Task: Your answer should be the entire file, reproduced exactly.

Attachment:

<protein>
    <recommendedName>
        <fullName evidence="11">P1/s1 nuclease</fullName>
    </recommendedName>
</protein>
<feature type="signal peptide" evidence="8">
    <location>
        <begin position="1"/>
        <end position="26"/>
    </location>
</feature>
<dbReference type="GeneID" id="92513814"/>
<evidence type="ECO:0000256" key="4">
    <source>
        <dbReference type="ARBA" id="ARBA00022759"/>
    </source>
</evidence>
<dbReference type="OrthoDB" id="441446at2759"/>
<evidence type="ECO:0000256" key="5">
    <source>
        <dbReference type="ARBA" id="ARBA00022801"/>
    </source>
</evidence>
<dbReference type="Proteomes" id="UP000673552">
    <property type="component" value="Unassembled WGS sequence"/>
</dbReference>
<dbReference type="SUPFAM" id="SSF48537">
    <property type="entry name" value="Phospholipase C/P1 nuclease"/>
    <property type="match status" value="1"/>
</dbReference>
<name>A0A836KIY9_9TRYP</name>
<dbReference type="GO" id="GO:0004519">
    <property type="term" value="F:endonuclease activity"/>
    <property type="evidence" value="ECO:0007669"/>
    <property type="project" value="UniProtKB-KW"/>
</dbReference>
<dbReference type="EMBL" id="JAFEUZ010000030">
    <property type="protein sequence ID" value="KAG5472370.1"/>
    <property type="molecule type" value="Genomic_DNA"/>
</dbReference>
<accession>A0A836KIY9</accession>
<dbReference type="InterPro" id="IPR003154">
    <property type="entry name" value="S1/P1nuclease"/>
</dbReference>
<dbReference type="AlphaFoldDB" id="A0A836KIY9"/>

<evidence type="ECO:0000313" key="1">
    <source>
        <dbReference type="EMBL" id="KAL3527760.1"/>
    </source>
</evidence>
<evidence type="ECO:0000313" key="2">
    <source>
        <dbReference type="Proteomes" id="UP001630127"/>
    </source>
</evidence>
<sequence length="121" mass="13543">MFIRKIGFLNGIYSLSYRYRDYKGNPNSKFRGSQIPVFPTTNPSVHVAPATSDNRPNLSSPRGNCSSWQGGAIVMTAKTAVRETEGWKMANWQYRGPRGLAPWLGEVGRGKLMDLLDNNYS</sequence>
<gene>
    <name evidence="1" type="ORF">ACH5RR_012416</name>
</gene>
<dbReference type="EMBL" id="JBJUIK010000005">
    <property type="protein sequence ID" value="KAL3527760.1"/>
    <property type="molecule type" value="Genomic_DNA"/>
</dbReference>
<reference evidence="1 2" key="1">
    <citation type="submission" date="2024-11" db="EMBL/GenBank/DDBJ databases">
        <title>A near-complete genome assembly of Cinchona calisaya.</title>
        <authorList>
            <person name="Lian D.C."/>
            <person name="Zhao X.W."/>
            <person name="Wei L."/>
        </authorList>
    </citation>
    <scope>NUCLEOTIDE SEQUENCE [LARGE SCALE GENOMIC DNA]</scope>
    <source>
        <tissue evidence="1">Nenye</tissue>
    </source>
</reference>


<protein>
    <recommendedName>
        <fullName evidence="11">P1/s1 nuclease</fullName>
    </recommendedName>
</protein>
<feature type="signal peptide" evidence="8">
    <location>
        <begin position="1"/>
        <end position="26"/>
    </location>
</feature>
<dbReference type="GeneID" id="92513814"/>
<evidence type="ECO:0000256" key="4">
    <source>
        <dbReference type="ARBA" id="ARBA00022759"/>
    </source>
</evidence>
<dbReference type="OrthoDB" id="441446at2759"/>
<evidence type="ECO:0000256" key="5">
    <source>
        <dbReference type="ARBA" id="ARBA00022801"/>
    </source>
</evidence>
<dbReference type="Proteomes" id="UP000673552">
    <property type="component" value="Unassembled WGS sequence"/>
</dbReference>
<dbReference type="SUPFAM" id="SSF48537">
    <property type="entry name" value="Phospholipase C/P1 nuclease"/>
    <property type="match status" value="1"/>
</dbReference>
<name>A0A836KIY9_9TRYP</name>
<dbReference type="GO" id="GO:0004519">
    <property type="term" value="F:endonuclease activity"/>
    <property type="evidence" value="ECO:0007669"/>
    <property type="project" value="UniProtKB-KW"/>
</dbReference>
<dbReference type="EMBL" id="JAFEUZ010000030">
    <property type="protein sequence ID" value="KAG5472370.1"/>
    <property type="molecule type" value="Genomic_DNA"/>
</dbReference>
<accession>A0A836KIY9</accession>
<dbReference type="InterPro" id="IPR003154">
    <property type="entry name" value="S1/P1nuclease"/>
</dbReference>
<dbReference type="AlphaFoldDB" id="A0A836KIY9"/>

<evidence type="ECO:0000313" key="1">
    <source>
        <dbReference type="EMBL" id="KAL3527760.1"/>
    </source>
</evidence>
<evidence type="ECO:0000313" key="2">
    <source>
        <dbReference type="Proteomes" id="UP001630127"/>
    </source>
</evidence>
<sequence length="121" mass="13543">MFIRKIGFLNGIYSLSYRYRDYKGNPNSKFRGSQIPVFPTTNPSVHVAPATSDNRPNLSSPRGNCSSWQGGAIVMTAKTAVRETEGWKMANWQYRGPRGLAPWLGEVGRGKLMDLLDNNYS</sequence>
<gene>
    <name evidence="1" type="ORF">ACH5RR_012416</name>
</gene>
<dbReference type="EMBL" id="JBJUIK010000005">
    <property type="protein sequence ID" value="KAL3527760.1"/>
    <property type="molecule type" value="Genomic_DNA"/>
</dbReference>
<reference evidence="1 2" key="1">
    <citation type="submission" date="2024-11" db="EMBL/GenBank/DDBJ databases">
        <title>A near-complete genome assembly of Cinchona calisaya.</title>
        <authorList>
            <person name="Lian D.C."/>
            <person name="Zhao X.W."/>
            <person name="Wei L."/>
        </authorList>
    </citation>
    <scope>NUCLEOTIDE SEQUENCE [LARGE SCALE GENOMIC DNA]</scope>
    <source>
        <tissue evidence="1">Nenye</tissue>
    </source>
</reference>